The Death of 3D
The movie’s good, but the 3D is just distracting is something I hear pretty often. Though studios are now pushing it harder than ever, audiences just don’t seem to connect with the technology. Now, a new report from The Wrap that spells trouble for the studios confirms that theory.
Though 3D has always been hit-or-miss with audiences, this summer has been particularly devastating, two movies opening just a week apart have set new record lows for 3D grosses:
3D showings of Turbo accounted for just 25 percent of its total box office, which represents the format’s worst showing yet. The Wolverine fared only slightly better, with 3D screenings contributing 30 percent of its $53.1 million opening weekend.
That’s a new low for both 3D action and and animated films. That grand dishonor was previously held by Captain America: The First Avenger which took 40 percent of its opening weekend from 3D and Brave which earned only 34 percent of its opening weekend profits from 3D showings, respectively.
The main problem with 3D is that it is, more often than not, simply a gimmick. Most films released in 3D were not actually shot that way, but rather converted digitally in post-production. It was not the director’s artistic vision that an explosion goes off right in the audience’s face, but a decision made by the studio so it could charge $18 instead of $14 per ticket. There are exceptions, of course, but even those are inconsistent. The Great Gatsby was, by all means, a financial success, having earned more than $144 million domestically to date against a budget of $105 million. Hansel and Gretel: Witch Hunters was far less successful in the U.S. Both were filmed in 3D.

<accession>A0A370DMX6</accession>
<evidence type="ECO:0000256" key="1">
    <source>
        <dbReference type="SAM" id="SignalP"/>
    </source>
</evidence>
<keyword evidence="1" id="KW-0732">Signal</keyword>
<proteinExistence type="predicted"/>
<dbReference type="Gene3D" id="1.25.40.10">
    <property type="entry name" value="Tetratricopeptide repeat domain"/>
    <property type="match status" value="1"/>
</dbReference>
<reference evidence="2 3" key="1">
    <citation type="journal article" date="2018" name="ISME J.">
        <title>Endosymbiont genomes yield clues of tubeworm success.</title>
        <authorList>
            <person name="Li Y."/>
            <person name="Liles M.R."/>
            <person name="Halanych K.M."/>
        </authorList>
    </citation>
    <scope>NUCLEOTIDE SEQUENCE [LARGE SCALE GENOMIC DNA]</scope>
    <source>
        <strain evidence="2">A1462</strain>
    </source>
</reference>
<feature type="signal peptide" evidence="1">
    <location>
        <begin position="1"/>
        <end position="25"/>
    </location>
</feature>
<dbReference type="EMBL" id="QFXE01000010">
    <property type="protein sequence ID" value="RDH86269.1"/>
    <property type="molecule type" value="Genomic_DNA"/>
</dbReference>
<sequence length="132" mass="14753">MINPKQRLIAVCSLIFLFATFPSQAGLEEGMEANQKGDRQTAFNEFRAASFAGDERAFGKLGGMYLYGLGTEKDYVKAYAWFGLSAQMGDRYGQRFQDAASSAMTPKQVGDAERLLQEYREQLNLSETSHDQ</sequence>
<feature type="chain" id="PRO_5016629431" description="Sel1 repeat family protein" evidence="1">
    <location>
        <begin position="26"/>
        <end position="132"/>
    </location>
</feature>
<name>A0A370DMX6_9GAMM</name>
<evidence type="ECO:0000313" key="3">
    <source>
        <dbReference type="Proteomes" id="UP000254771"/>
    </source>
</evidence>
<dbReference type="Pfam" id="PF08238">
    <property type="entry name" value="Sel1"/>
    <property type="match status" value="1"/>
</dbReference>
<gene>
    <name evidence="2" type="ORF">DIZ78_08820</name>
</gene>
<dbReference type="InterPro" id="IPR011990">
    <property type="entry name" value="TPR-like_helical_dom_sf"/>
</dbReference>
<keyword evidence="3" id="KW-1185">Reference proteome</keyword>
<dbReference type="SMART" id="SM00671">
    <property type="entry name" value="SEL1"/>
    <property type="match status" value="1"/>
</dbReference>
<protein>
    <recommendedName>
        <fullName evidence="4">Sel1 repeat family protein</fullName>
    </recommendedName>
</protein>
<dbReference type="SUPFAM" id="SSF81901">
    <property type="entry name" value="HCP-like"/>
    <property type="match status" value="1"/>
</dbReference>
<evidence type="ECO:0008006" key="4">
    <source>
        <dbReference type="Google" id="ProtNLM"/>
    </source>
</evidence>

3D was introduced as the future of cinema. Not like schlocky old-school 3D with red and blue glasses, this technology was a totally immersive experience made possible by decidedly more fashionable eyewear. It was expected to account for at least 40 percent of a film’s domestic gross, but that never happened. “3D attach rates in the 30-35 percent range that were previously reserved only for the animated genre have now become more of the norm for action/superhero movies – which indicates that the 3D choosiness of consumers has become increasingly pervasive throughout more genres,” B. Riley & Co analyst Eric Wold wrote in a report about 3D movies.
There is, of course, well-done 3D. It’s simply overused: the manic pixie dream girl of post-production, if you will. Perhaps numbers like this will encourage studios to use the technology sparingly, not every film needs to be experienced in three dimensions. Sometimes, a dark room, popcorn, a good story and a big screen are enough.